Validating the six-minute walk test as a measure of recovery after elective colon resection surgery.

Moriello C, Mayo NE, Feldman L, Carli F.

This study found evidence for construct and longitudinal validity, and sensitivity to change for the six-minute walk test (6MWT) as a measure of postsurgical recovery. A group of 63 patients undergoing elective colon resection were included in the randomised clinical trial. Functional walking capacity was measured using the 6MWT before surgery, and at 3 and 6 weeks after surgery. The results showed that at 3 weeks, 26 (41%) patients recovered to baseline or greater on the 6MWT distance, and 37 (59%) were at baseline or better by 6 weeks post discharge. At all time points, the 6MWT distance correlated with age, the American Society of Anesthesiologists (ASA) score of surgical risk, albumin, the physical function subscale of the Medical Outcomes Study 36-Item Short-Form Health Survey (SF-36), and the physical component summary score of the SF-36. Baseline 6MWT distance correlated with postoperative 6MWT recovery, and baseline SF-36 and ASA were associated with postoperative recovery. Patients with intraoperative complications had a clinically relevant lower 6MWT than those without complications at all time points.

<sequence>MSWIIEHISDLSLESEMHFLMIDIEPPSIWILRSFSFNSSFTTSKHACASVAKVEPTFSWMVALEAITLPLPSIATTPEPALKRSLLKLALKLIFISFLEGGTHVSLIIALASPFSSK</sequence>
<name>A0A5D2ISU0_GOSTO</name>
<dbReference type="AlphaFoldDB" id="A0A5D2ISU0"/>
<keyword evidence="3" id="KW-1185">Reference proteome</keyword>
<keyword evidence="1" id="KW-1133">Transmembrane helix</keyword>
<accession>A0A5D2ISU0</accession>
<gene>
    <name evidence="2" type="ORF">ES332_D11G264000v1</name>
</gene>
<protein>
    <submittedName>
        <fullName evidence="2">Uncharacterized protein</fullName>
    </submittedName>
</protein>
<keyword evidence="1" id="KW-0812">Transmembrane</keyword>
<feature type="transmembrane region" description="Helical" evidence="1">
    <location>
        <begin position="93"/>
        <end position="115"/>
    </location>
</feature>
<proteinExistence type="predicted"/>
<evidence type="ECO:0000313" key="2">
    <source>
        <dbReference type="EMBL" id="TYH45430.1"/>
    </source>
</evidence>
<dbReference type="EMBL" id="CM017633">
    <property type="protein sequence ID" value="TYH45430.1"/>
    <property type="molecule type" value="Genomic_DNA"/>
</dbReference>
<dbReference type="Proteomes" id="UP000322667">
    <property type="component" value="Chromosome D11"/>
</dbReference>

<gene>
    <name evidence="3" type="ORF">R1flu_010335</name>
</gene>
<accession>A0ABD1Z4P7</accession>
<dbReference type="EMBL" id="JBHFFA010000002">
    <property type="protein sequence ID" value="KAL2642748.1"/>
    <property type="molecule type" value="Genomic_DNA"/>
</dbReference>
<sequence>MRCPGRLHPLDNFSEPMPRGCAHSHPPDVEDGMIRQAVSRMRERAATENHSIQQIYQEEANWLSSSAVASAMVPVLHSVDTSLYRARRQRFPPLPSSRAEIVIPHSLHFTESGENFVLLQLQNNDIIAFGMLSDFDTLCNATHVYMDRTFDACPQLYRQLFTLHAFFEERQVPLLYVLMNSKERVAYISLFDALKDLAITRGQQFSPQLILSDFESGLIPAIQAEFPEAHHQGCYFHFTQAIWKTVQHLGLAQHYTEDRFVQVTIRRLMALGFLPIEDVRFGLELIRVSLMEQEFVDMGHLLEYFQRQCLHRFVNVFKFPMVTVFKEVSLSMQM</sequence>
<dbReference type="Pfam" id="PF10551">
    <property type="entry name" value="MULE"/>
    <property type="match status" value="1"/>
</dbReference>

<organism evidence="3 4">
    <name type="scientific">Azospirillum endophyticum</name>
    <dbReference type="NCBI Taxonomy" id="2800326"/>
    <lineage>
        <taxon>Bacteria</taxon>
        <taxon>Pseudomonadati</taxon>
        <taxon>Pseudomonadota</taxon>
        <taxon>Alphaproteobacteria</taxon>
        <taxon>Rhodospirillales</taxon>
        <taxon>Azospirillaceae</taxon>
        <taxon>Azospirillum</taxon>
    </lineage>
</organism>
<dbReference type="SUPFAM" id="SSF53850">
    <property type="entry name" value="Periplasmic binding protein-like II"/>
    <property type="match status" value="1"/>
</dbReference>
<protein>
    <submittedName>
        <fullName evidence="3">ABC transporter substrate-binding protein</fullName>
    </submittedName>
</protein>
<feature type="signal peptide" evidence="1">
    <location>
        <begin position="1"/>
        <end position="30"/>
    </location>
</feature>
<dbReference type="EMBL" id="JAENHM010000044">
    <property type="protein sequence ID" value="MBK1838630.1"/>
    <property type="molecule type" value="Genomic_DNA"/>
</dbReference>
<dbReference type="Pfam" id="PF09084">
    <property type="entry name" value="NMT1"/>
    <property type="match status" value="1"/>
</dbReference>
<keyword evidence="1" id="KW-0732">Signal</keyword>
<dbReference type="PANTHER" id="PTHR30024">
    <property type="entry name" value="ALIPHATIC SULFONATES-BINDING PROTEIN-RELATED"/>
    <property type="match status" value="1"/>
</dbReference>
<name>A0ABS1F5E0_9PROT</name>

Archives of Physical Medicine Rehabilitation. 2008; 89 (6) :1083-1089

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